The Albert Hall. But not that Albert Hall. This one is in Manchester and it’s a small miracle of Late Victorian gothic baroque. It was closed up and forgotten about for thirty years until being reopened in 2011. It’s a huge pit of a place, with a superb three quarter balcony and just dilapidated enough to feel like you’re in touch with history. Getting to the toilets involves a huge trek through a subterranean maze, in corridors lined with those creamy ceramic tiles that have a curved profile in the corners. It’s like changing tube lines. The stage is bow fronted with a large overhang at the front, which makes navigating the pit pretty tricky but fortunately the edge is marked out in white tape like in Tomb Raider.
First up on Tuesday, April 19th was Canadian singer songwriter Andy Shauf, who plays a deliberately restrained set to an already packed house on a stage drenched in blood red light, which suited his mixture of wistful fragments of poetry and disarmingly humdrum accidental murder ballads, and while his live performance lacked some of the counter intuitive jazz embellishment that make his album The Bearer of Bad News such a riveting listen, it’s still clear that Shauf is someone to watch for the future. Which doesn’t necessarily mean the distant future because his new album, The Party, arrives on May 20th.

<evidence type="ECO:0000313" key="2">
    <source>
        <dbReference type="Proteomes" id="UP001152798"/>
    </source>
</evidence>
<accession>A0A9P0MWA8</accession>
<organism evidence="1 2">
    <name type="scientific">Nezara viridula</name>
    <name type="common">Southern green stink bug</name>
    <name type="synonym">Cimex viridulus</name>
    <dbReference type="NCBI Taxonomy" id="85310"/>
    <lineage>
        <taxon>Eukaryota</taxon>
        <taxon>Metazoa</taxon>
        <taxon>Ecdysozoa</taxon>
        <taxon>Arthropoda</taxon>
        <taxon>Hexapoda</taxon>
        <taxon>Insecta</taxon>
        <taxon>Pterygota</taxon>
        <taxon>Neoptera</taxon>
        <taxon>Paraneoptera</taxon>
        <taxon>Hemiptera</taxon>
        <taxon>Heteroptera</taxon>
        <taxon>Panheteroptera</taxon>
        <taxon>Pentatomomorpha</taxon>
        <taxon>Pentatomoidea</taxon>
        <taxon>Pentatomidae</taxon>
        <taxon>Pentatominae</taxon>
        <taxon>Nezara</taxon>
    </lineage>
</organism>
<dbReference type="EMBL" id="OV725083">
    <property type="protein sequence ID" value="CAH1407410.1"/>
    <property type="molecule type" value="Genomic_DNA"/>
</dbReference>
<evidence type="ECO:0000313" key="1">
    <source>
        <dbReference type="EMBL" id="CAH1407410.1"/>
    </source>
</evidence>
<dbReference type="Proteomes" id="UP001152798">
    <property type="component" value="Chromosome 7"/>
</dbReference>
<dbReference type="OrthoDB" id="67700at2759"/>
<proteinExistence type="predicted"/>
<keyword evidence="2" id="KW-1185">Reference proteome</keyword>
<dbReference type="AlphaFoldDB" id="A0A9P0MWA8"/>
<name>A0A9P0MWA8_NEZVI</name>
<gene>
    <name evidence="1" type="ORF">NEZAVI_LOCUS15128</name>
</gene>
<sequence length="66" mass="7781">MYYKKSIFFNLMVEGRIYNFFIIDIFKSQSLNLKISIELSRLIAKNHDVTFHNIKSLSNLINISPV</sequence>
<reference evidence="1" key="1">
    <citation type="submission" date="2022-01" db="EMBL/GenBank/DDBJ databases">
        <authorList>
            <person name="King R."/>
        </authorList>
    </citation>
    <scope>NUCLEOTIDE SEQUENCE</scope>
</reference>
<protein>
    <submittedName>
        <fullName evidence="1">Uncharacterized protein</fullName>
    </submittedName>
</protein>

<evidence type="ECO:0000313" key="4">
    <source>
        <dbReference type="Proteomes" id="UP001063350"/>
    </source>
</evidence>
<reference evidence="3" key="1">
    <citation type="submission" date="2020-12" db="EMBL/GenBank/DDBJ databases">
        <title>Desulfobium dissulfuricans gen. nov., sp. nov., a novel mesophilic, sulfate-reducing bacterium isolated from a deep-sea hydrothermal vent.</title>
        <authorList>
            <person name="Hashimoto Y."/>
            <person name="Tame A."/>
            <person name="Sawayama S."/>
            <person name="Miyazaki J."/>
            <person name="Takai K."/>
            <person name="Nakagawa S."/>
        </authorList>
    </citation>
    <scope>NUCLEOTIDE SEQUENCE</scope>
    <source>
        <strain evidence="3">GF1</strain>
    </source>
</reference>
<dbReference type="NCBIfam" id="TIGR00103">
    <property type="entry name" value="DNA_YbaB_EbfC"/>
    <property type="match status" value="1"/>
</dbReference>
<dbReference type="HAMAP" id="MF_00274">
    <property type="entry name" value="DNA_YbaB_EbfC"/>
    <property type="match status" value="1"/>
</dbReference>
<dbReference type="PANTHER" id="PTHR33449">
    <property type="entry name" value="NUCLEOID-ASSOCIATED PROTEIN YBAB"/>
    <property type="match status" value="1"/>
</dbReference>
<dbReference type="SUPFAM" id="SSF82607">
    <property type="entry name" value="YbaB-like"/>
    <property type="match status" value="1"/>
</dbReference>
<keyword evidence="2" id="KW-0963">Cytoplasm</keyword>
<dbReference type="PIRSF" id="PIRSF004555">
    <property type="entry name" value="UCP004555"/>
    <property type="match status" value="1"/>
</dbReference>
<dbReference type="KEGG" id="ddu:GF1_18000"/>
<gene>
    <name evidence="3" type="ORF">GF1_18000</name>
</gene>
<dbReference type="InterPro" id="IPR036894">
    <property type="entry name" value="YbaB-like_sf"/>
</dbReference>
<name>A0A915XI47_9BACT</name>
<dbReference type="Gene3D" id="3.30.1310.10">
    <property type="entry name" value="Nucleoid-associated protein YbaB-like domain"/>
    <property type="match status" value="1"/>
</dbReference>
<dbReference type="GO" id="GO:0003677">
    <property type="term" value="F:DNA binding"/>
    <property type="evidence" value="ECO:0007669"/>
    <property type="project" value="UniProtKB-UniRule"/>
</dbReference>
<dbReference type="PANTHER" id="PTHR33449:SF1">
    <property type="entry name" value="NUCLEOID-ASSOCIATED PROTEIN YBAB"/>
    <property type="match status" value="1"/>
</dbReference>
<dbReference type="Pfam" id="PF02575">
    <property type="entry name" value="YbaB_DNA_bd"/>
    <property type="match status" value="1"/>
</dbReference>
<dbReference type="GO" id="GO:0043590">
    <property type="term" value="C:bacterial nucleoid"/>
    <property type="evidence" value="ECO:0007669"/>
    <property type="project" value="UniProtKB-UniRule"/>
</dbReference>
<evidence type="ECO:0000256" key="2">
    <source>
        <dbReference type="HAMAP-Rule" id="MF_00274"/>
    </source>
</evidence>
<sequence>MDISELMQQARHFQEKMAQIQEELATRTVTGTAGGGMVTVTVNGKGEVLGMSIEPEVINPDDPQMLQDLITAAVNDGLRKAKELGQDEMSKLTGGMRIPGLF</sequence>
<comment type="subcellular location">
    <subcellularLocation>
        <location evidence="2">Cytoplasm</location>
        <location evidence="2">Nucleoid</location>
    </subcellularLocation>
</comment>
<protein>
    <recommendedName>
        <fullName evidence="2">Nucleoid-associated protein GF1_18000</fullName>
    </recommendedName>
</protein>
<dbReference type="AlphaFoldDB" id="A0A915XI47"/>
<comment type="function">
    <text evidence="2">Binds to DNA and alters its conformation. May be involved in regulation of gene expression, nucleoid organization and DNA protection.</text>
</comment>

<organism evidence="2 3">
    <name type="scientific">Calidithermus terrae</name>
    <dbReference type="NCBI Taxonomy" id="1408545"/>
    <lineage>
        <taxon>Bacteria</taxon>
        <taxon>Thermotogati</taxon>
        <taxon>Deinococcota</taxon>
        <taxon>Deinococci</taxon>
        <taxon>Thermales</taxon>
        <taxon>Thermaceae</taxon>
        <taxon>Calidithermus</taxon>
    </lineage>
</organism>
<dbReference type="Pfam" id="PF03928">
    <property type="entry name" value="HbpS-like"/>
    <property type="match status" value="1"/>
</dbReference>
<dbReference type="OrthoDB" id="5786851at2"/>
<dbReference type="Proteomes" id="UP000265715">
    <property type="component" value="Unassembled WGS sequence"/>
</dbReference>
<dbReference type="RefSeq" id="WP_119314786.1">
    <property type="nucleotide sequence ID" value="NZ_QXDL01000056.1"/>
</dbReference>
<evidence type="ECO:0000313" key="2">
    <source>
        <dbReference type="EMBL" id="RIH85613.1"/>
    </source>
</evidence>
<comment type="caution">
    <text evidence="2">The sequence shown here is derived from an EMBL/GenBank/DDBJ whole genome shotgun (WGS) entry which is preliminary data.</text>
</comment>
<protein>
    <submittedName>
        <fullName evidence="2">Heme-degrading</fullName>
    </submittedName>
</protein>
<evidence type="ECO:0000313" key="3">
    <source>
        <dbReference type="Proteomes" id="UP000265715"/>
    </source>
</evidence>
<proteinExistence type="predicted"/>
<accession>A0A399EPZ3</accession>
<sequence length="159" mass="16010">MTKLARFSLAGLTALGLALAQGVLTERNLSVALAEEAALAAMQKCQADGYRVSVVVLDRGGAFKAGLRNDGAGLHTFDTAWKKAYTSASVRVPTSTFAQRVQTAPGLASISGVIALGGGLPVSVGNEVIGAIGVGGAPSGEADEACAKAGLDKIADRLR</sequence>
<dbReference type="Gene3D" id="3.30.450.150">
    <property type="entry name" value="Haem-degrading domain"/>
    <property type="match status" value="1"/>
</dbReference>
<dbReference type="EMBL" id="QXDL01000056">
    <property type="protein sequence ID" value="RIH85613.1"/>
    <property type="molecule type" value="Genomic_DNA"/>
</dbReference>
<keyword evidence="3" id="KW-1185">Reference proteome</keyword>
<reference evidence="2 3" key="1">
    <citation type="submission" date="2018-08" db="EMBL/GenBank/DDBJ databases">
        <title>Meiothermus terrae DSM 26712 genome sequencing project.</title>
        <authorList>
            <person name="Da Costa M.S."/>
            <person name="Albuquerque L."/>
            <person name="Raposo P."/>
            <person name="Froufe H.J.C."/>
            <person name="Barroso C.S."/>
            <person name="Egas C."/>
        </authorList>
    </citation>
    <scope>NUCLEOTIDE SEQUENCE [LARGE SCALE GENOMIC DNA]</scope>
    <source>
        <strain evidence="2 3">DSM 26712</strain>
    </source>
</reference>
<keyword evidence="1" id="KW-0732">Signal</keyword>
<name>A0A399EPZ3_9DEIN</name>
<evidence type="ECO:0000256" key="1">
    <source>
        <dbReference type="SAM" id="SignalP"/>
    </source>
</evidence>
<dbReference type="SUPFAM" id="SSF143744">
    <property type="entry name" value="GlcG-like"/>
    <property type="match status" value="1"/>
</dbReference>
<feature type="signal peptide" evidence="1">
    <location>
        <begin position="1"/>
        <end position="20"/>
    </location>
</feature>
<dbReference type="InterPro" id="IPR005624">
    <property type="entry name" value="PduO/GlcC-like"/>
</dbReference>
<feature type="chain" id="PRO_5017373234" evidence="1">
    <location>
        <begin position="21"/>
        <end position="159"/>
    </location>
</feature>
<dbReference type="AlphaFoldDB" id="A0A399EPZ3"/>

Restrained is not an adjective you could use about The Lumineers. Their set is part hootenanny, part sing-along, part revivalist prayer meeting, and all a big ‘come as you are’ party at someone’s very large house. It’s relaxed and joyful and sharp as a nail and the band are clearly having a great time. They’re helped by their relationship with their audience, which has the kind of warmth that you expect at gigs by people who have been around a lot longer than The Lumineers. They seem to have engendered the same kind of affection that you expect at a Springsteen gig; it’s almost tangible. I don’t think I’ve ever been at a show where all of the audience knew all of the words to all of the songs before. The sing-along started right from the opening “Sleep On the Floor”, and kept going until the end of the show, only going quiet when the house lights went on so the band can conduct an a-cappella audience version of “Ain’t Nobody’s Problem”. Suddenly everybody gets self-conscious. That’s audiences for you.
Usually at this point I’d pick some highlights, but this night it was all good. “Hey Ho” arrives earlier than expected, as did “Cleopatra”, “Classy Girls” & “Ophelia”, and with other bands you might expect so many big songs so early to lead to problems later on, but it didn’t. The Lumineers have enough quality material to keep things running just nicely and the band is flexible enough to change formats to keep things interesting throughout. Wesley Schultz was ever present, his voice as honey toned and emotional live as it is on the band’s studio work, complemented by the colours added by Jeremiah Fraites’ percussion and Neyla Pekarek’s cello.
After the show people were singing “Hey Ho” in the street and if this performance is anything to go by, I’d expect The Lumineers’ next visit to Manchester to bring them to The Arena just up the road, and I shall be able to tell people that I saw them when they were still playing interesting and slightly dilapidated Victorian chapels. I shall be a bit smug.